At a discussion about the role and responsibilities of parliaments in the migration and refugee crisis in Europe in the framework of the European Summit of Presidents and Speakers of Parliament in Strasbourg, Gundars Daudze, Deputy Speaker of the Saeima, said: “European parliaments have to re-think their current approach to the migration crisis. It is the task of the national parliaments to find the middle ground, where the interests of their citizens are protected, whilst also providing as much help as possible to people fleeing actual warfare. It is important that parliaments adopt well-considered legislation precluding potential and unwanted risks; assistance should only be provided to those who truly need it, but not to people who are trying to take advantage of the situation.”
The Deputy Speaker of the Saeima proceeded to say that it is not fair to compare the current migration crisis with those seen in the past: “Europe cannot open its doors to anyone as it did during and after World War II. However, we also cannot deem all asylum seekers as personae non grata in Europe.”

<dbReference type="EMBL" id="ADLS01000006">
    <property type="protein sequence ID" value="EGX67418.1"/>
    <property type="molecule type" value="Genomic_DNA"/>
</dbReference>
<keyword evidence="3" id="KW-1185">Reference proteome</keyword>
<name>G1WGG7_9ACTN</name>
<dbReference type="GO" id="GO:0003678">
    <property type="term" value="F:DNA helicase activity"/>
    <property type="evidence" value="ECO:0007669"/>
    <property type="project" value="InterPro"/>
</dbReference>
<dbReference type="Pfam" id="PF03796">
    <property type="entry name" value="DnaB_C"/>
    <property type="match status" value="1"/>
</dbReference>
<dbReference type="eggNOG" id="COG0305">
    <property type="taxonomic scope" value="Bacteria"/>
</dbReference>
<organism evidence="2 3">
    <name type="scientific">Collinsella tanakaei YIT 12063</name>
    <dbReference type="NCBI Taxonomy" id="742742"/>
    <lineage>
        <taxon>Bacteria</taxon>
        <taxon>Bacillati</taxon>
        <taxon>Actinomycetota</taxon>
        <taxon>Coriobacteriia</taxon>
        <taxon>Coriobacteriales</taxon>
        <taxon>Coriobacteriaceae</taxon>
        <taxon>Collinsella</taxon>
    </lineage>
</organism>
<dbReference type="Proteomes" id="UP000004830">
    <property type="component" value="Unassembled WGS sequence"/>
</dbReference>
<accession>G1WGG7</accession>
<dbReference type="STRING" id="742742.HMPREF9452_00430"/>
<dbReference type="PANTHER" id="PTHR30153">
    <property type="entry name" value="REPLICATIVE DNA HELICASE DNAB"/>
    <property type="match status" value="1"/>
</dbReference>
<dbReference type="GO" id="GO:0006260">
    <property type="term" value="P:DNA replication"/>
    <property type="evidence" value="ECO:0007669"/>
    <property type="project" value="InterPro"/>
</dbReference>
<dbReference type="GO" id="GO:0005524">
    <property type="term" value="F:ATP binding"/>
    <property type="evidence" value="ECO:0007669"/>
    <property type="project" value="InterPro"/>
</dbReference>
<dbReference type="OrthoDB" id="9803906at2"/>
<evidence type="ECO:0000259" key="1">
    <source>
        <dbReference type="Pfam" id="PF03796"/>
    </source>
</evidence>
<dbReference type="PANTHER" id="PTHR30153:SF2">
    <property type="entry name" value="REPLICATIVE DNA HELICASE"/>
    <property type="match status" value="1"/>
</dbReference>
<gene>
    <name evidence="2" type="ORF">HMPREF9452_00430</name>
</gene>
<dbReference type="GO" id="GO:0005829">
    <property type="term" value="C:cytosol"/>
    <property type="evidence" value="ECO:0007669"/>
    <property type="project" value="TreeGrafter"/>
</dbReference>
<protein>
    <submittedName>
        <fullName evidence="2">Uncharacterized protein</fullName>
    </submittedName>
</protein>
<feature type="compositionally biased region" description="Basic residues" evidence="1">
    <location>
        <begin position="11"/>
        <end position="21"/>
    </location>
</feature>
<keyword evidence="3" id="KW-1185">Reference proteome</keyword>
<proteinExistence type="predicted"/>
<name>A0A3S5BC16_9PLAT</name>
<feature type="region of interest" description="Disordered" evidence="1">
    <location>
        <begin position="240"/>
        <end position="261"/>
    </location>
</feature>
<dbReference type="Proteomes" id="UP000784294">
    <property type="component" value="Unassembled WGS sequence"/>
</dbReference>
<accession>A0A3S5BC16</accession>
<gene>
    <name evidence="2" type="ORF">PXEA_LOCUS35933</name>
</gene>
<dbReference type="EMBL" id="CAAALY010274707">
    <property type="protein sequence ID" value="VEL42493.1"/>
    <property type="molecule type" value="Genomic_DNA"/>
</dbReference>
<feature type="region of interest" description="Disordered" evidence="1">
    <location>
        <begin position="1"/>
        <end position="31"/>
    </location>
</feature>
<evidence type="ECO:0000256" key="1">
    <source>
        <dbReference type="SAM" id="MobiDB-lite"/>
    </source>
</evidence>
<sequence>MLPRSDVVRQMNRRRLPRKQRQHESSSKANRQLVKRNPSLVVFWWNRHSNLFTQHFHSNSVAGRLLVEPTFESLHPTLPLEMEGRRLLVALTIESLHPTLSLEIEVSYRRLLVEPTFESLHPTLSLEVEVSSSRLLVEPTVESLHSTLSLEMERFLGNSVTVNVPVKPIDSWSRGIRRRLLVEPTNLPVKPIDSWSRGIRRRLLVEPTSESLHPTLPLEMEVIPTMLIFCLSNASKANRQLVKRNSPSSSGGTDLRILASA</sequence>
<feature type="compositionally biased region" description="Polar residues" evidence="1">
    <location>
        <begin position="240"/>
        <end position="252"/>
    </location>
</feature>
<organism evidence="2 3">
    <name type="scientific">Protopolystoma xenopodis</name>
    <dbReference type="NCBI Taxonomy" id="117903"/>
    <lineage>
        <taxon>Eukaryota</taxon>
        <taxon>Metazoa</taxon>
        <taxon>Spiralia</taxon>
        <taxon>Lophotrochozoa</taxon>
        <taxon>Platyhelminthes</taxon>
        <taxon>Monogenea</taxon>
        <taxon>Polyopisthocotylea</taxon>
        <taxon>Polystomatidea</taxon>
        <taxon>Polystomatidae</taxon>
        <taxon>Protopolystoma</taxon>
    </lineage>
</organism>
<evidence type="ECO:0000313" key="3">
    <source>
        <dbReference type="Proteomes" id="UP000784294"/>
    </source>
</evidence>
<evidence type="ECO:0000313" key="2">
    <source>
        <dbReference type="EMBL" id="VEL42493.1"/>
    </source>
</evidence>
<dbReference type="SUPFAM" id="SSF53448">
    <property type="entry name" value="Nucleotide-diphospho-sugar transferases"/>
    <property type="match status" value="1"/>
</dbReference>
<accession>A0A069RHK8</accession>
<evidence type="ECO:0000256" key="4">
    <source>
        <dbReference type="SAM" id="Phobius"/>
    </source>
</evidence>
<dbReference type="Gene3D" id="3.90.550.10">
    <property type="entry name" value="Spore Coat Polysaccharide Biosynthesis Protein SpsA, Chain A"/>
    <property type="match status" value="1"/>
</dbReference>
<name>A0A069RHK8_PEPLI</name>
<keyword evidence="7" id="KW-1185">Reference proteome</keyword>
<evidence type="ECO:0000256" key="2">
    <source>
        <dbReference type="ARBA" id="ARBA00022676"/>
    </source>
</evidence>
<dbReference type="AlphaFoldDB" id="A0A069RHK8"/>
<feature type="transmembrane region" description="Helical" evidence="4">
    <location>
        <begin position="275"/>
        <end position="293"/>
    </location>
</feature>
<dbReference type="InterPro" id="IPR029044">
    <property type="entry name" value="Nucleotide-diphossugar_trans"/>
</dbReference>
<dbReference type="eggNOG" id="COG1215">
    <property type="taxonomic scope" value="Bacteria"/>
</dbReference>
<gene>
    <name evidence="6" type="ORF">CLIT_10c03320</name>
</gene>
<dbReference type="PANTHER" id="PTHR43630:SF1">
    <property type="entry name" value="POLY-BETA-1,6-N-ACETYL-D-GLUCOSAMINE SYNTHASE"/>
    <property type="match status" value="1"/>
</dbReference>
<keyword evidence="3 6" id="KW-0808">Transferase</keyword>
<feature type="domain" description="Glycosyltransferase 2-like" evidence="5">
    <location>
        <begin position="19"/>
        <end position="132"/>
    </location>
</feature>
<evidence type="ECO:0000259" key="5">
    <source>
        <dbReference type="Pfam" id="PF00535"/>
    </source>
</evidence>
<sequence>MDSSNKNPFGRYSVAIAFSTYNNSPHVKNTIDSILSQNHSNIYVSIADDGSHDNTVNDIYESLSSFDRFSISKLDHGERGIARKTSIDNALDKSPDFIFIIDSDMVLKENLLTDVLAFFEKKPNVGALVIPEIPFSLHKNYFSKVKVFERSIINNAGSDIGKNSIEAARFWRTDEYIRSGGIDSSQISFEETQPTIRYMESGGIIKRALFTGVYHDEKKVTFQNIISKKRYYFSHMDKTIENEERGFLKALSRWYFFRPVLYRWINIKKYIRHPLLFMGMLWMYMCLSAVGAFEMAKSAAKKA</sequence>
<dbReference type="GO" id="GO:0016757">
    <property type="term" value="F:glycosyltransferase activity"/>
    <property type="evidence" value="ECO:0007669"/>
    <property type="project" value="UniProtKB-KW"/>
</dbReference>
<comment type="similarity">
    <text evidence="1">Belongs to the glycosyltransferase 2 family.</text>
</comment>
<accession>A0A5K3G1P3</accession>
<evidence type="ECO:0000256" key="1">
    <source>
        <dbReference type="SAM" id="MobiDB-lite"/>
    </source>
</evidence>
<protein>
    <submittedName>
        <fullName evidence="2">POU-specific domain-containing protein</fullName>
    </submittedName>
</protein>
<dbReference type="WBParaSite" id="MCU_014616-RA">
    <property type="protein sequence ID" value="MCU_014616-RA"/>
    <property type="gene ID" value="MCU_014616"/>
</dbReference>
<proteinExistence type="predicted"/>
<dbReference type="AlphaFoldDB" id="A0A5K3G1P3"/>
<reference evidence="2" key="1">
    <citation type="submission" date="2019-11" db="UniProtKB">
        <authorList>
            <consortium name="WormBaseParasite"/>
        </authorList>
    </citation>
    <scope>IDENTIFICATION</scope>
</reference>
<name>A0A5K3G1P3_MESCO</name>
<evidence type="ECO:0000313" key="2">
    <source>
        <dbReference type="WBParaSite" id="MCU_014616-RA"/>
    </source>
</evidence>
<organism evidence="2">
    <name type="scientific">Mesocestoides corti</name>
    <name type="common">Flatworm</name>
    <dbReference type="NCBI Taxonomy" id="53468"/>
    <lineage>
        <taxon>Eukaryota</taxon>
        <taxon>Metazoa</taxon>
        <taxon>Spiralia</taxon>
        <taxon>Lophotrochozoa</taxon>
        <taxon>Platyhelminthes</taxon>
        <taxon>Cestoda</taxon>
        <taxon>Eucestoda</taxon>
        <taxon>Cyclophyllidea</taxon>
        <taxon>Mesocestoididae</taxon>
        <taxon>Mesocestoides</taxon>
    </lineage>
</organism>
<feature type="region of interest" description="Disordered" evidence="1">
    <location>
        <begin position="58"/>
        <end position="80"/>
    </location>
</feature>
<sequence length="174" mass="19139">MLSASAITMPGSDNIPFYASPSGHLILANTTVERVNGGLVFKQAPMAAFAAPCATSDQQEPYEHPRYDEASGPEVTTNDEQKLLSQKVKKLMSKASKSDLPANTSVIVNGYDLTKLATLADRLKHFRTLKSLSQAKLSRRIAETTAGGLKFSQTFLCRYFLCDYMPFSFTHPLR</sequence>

“Undeniably, it is our collective responsibility to help those in need, to protect people from persecution and the horrors of war. The solution to the migration crisis lies in scrupulous screening and control of the asylum seekers, while maintaining a humane attitude,” said Daudze.
“Only when the relevant security agencies conduct meticulous screening of each and every asylum seeker will we succeed in helping and protecting those in actual need. It is essential that the screening allows us to reject those who try to enter our territories with malicious intent,” said Daudze, adding the important role of parliamentary cooperation among the European countries in resolving this issue.
The European Conference of Presidents of Parliaments is held once every two years, at the Council of Europe Headquarters in Strasbourg and at a member state of the Council of Europe alternately. Founded in 1949, the Council of Europe is the oldest political organisation in Europe, which currently brings together 47 European countries. The aims of the Council are to protect human rights, parliamentary democracy, and the rule of law, to harmonise social and legal standards of its member states, as well as to promote understanding of European identity and values by embracing the cultural diversity of European nations.
Saeima Press Service